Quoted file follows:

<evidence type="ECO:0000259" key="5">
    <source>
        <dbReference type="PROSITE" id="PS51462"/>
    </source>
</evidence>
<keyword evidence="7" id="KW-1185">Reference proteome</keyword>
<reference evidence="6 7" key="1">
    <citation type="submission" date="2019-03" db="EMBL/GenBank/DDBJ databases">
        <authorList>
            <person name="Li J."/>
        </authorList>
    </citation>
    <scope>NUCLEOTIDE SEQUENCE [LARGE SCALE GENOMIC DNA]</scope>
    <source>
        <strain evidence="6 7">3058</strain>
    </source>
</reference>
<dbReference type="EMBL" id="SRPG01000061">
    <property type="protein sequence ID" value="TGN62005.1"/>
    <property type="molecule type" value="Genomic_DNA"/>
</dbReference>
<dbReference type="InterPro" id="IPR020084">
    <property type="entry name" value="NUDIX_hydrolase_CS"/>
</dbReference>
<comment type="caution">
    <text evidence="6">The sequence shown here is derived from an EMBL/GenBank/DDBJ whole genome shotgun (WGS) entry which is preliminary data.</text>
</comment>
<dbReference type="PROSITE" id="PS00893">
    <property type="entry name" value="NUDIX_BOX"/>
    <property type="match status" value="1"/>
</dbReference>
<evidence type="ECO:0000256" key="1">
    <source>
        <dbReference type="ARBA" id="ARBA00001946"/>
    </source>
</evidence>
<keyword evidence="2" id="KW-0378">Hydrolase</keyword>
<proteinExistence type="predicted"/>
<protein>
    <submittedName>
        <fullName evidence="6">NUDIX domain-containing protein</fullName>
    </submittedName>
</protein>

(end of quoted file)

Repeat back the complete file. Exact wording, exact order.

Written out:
<evidence type="ECO:0000259" key="5">
    <source>
        <dbReference type="PROSITE" id="PS51462"/>
    </source>
</evidence>
<keyword evidence="7" id="KW-1185">Reference proteome</keyword>
<reference evidence="6 7" key="1">
    <citation type="submission" date="2019-03" db="EMBL/GenBank/DDBJ databases">
        <authorList>
            <person name="Li J."/>
        </authorList>
    </citation>
    <scope>NUCLEOTIDE SEQUENCE [LARGE SCALE GENOMIC DNA]</scope>
    <source>
        <strain evidence="6 7">3058</strain>
    </source>
</reference>
<dbReference type="EMBL" id="SRPG01000061">
    <property type="protein sequence ID" value="TGN62005.1"/>
    <property type="molecule type" value="Genomic_DNA"/>
</dbReference>
<dbReference type="InterPro" id="IPR020084">
    <property type="entry name" value="NUDIX_hydrolase_CS"/>
</dbReference>
<comment type="caution">
    <text evidence="6">The sequence shown here is derived from an EMBL/GenBank/DDBJ whole genome shotgun (WGS) entry which is preliminary data.</text>
</comment>
<dbReference type="PROSITE" id="PS00893">
    <property type="entry name" value="NUDIX_BOX"/>
    <property type="match status" value="1"/>
</dbReference>
<evidence type="ECO:0000256" key="1">
    <source>
        <dbReference type="ARBA" id="ARBA00001946"/>
    </source>
</evidence>
<keyword evidence="2" id="KW-0378">Hydrolase</keyword>
<proteinExistence type="predicted"/>
<protein>
    <submittedName>
        <fullName evidence="6">NUDIX domain-containing protein</fullName>
    </submittedName>
</protein>